Tomorrow there’s half a moon
no crescent any more… at least a night…

Maybe Cheshire is whining while logic is dining
and it’s a dying, at least for a night, odd delight…?
==================

It’s no wonder rock stars repeat, and repeat, and rinse and repeat again.
Logic is low jack and there’s no mo jack. Brain’s a burning and a spurning.

=====================

fighting with yourself is hard to do.
You know you are right…
and wrong too…

=====================
Brain fire
It’s a fire in the spire
the wheels are a turning

Bright Light
Flash of brilliance.gone in a minute.

Forgotten and long lost.
That’s why you got to WRITE IT DOWN!

Do it now… you crazy clown.
———————
A bunch of junk that you do thunk
but most gets tossed aside

that is art. Welcome to the far side.
It’s a bit bumpy and a bit lumpy…

It’s that leftover goo
flowing from you that most would like to see.

interesting gel, colorful hell,
maybe a joyous yell.

Creativ-aty
=====================
Dammo in the Jammo
Jibber and a Jabber
What’s going on?

Jinx and the Jonx
conspired a song

a bit of a sock hop
if you will in the
crazy beautiful hills.

Jamma approved
through and through

Rock did roll on-and-on
all through the night
and in to the day.

Mysterio walked
as he talked

on and on – and onandon.

Bab-y-lon did Jah-ba-on.
Jabber on and on –
and on and on

Crazy Arma did get it on.
gooving and a tubin.

They jabbered on and on
and on and on…

but not really…
not uni-verse-sally…

(Sally from the valley)

just locally…

and the groove went on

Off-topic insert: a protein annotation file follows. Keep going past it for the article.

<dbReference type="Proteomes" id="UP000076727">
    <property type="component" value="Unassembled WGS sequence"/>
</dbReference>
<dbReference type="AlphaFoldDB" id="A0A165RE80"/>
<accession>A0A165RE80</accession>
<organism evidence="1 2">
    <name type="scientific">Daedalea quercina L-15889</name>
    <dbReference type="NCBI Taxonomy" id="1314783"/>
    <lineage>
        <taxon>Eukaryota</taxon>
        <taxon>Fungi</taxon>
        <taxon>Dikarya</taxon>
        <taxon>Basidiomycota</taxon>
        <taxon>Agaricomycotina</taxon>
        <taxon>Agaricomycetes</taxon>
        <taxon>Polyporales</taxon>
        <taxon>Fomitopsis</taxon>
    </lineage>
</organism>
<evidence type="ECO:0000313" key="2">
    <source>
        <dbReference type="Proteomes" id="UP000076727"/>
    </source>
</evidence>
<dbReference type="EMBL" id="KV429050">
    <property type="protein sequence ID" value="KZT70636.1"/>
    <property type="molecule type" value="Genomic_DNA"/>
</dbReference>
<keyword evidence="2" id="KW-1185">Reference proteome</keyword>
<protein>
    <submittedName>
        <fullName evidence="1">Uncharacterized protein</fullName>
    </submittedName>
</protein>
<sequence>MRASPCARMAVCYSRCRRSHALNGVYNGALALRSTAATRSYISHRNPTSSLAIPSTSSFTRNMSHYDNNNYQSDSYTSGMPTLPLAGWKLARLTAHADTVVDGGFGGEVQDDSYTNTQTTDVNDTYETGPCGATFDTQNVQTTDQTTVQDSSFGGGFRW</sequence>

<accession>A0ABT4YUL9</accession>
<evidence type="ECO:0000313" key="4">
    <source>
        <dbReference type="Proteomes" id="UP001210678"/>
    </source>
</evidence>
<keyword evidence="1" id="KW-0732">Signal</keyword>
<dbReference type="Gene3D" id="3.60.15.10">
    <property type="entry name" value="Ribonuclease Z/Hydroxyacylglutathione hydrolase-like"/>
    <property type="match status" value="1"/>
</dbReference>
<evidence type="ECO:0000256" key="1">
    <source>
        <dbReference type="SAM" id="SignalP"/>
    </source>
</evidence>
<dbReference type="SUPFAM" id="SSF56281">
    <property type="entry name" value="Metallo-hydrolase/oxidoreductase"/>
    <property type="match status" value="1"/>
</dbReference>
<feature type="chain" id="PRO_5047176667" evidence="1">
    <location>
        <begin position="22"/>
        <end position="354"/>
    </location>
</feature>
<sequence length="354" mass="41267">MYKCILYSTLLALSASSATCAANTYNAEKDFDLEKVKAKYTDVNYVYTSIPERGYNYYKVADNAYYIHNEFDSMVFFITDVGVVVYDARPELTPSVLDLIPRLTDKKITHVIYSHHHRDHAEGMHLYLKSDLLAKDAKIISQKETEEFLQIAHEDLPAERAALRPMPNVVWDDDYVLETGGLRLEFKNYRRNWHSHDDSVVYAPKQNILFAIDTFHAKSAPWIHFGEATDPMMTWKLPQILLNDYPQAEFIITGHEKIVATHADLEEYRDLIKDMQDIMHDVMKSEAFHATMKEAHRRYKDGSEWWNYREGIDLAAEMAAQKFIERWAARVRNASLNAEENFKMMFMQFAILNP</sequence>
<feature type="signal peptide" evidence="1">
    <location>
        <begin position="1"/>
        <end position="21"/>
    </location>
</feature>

and on. Near the Warm bonfire
they did chatter and a clatter.

Stay tuned for more
after this commercial break.
======================
bzzz bzzzz bzzzz

nERVEs!

nEurons in ACTION!

eLeCtRoTHeRApY!
IT’S ELECTRIC!

bzzzzzz…

———————

Happy Cinco de Mayo.

new goals and organized life…

I’m going to try to get organized in my life again. I’ve created a daily spreadsheet that I will try to write too and check off as I go along that lists all the stuff I should be doing daily. Included in the list are
– walking the dog in the morning
– walking on morning break
– inhaling lunch and doing something creative during the last part of lunch breaks
– walking on afternoon breaks
– walking the dog in the afternoon after work – maybe ride a bike with the dog if I don’t walk him… possibly working up to 5 miles on the MKT trail someday?…
– working out for at least half an hour nightly either at the YMCA, with a workout video, on the wii, riding a bike, on a jump rope, or doing some other form of excercise for at least half an hour
– working on updating online places – this blog, turbosquid, entropia universe stuff, entropiaforum stuff, and whatever else needs to be updated…
– doing at least one chore a night (one chore is something like a load of laundry, mowing, working on organizing the basement, working on organizing the attic, dusting, cleaning one room of the house, working on a 3d project, working on a 2d project)